You may have heard by now that Eugene Peterson, the author, and creator of the popular book, The Message, recently came out in support of homosexual marriage. In an interview with Religion News, he was asked that if he were pastoring today would he perform a same-sex wedding ceremony, he responded “yes.”
I wouldn’t have said this 20 years ago, but now I know a lot of people who are gay and lesbian and they seem to have as good a spiritual life as I do. I think that kind of debate about lesbians and gays might be over. People who disapprove of it, they’ll probably just go to another church. So we’re in a transition and I think it’s a transition for the best, for the good. I don’t think it’s something that you can parade, but it’s not a right or wrong thing as far as I’m concerned.
Today, Southern Baptist entity head, Russell Moore, of the Ethics and Religious Liberties Commission advised Christians that they should still read and learn from the now pro-gay author. Moore states in an article at The (Social) Gospel Coalition,
I probably wouldn’t now give his books to a brand-new believer, seeking to find a starting place in discipleship, for fear the new brother or sister might embrace the whole package—as some of us did with whomever it was that was influential in our early Christian lives, whether C. S. Lewis or J. I. Packer or John Stott or John Piper. That’s especially true, given our sexually confused culture where the definition of marriage is what’s used to tear away at a Christian anthropology. I wouldn’t now have him speak at my church or event—for the same reasons and for the fact I would never want to confuse anyone about the call to repentance.
This is a rather interesting assertion on Moore’s part, considering he recently invited Andy Stanley, a staunch denier of Biblical authority, to speak at the entity’s annual ERLC Conference in 2016. Stanley, during a Q&A session involving the prized evangelical game of “what if you were pope?” stated, “I would ask preachers and pastors and student pastors in their communications to get the spotlight off the Bible and back on the resurrection.” Stanley’s errors and influence are certainly as deep as Peterson’s, as he insists that the incarnation of Christ is an unimportant issue and throws all small churches under the bus when he claims that those who don’t go to a big church like his are “so stinkin’ selfish.” He also trashes expository preaching, calling it “easy,” and “cheating,” while alleging that you can still have a better life if you follow Jesus’ teachings, even if you never come to know Him as the Son of God.
But I digress. Moore continues in his piece for Peterson, stating,
But that doesn’t mean we should throw away our Peterson (or Berry) books.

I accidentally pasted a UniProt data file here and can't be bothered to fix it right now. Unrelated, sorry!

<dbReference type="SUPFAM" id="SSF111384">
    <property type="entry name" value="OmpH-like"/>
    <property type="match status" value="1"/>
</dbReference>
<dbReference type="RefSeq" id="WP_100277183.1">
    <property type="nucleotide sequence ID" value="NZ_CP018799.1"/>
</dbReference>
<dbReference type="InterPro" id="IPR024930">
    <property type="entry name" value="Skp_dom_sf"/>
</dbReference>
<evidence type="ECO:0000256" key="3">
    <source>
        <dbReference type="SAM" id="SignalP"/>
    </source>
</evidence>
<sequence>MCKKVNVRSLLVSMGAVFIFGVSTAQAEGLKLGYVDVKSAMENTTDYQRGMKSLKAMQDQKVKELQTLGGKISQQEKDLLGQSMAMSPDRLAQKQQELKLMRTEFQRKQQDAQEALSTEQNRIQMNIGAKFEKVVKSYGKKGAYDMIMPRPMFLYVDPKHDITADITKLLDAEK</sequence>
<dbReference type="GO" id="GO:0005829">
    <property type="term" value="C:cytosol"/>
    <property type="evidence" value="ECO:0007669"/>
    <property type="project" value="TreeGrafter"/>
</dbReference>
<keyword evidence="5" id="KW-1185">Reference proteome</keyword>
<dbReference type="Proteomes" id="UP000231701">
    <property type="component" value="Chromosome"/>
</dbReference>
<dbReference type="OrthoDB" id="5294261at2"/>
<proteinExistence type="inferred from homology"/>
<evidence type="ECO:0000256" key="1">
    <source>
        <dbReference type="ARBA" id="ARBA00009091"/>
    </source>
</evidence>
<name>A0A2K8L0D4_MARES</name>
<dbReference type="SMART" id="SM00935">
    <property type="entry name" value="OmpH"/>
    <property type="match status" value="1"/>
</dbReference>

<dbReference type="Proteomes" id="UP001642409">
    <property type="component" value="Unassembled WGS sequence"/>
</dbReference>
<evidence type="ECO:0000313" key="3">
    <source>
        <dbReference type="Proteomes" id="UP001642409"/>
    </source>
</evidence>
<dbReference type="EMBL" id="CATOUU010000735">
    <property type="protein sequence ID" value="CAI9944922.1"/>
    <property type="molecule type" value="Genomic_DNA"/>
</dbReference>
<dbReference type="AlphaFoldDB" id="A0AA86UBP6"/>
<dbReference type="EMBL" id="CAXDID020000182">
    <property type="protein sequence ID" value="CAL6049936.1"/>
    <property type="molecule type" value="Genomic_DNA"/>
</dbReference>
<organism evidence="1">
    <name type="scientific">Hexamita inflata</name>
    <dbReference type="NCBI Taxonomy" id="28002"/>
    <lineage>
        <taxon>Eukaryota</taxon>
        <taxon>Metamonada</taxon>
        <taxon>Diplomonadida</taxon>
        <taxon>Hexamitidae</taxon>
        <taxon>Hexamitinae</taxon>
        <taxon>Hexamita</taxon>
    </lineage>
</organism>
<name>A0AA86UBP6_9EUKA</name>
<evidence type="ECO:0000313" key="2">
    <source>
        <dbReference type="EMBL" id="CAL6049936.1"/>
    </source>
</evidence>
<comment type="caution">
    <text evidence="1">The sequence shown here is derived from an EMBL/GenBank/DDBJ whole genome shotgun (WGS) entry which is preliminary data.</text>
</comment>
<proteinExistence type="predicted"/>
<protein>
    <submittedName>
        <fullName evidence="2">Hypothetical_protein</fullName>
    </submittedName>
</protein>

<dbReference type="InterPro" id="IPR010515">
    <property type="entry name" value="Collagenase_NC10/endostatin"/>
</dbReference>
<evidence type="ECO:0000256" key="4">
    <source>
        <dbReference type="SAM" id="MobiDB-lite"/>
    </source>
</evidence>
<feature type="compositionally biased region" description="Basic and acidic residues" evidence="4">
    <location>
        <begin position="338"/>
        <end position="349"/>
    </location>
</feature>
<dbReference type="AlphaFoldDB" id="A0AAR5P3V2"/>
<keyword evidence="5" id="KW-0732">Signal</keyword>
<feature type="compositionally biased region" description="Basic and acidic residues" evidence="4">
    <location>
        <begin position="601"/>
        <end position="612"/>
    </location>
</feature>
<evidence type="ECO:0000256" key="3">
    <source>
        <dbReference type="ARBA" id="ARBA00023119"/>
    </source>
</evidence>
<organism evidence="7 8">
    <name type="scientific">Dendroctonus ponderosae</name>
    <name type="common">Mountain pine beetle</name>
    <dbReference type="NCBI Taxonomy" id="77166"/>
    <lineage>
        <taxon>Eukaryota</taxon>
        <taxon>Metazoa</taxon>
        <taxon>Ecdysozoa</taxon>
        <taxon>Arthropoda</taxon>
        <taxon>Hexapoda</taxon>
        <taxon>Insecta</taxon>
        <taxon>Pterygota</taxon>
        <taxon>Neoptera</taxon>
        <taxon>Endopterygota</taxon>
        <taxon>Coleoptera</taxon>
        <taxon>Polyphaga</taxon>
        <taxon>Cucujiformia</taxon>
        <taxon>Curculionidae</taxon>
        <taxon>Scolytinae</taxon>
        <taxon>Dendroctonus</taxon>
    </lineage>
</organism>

Peterson is wrong about a huge issue, with massive implications for the eternal lives of people and the witness of churches. George Whitefield and Jonathan Edwards were wrong on the sin of human slavery. We never read anyone who is right on everything, except within the covers of our Bibles. Everything else we ought to read with a certain level of skepticism and discernment, including (maybe especially?) the things we write ourselves.
Yes, these men were wrong on the issue of human slavery, but two observations should be made here: 1. We’re not living in a culture that’s celebrating human slavery, therefore, this isn’t an issue that’s going to interfere with the more robust aspects of these men’s writings, and 2. Eugene Peterson, as contrasted to Whitefield and Edwards, is heterodox in his teachings. This is evidenced by his book, The Message, which attempts to pass itself off as a Bible translation, yet doesn’t even fit the description of a halfway truthful paraphrase. The Message is a blatant rewriting of the Biblical narrative that downplays human sinfulness and our separation from God on its account–a false gospel is presented in this book. This makes Peterson more than simply a true believer in error, this makes him a false teacher.
Justin Peters makes the following observation regarding Eugene Peterson’s unsurprising announcement:
There is much I’ve learned from Peterson, and much I am sure I will learn in the future. But one of those things is this: if a wise man who has translated and written commentaries on the prophets, on Romans, on Revelation, can make that sort of turn, with that little revelatory authority behind him, then I could easily talk myself into some error too (1 Cor. 10:12).
Eugene Peterson is a wise, gentle Christian. He may well rethink this, and I hope he does. Christian teachers have made errors before—sometimes massive ones (think of the Simon Peter of Galatians 2). The church still stands. The Message marches on, whether The Message does or not.
Moore, once again, is propping up a false teacher. What makes Eugene Peterson any different than any other gay-affirming heretic, such as Matthew Vines? Why is this false teacher defended while other false teachers are disposed of? While it’s impossible to judge the heart of others, by his fruits it would certainly be a stretch to assume Peterson regenerate as he parades around multiple heresies and reveals himself to be sliding further into apostasy. The Holy Spirit does not lead one down a path to destruction, and while it is true that believers can and do veer off into error, Peterson’s errors, time after time, prove dangerous and false.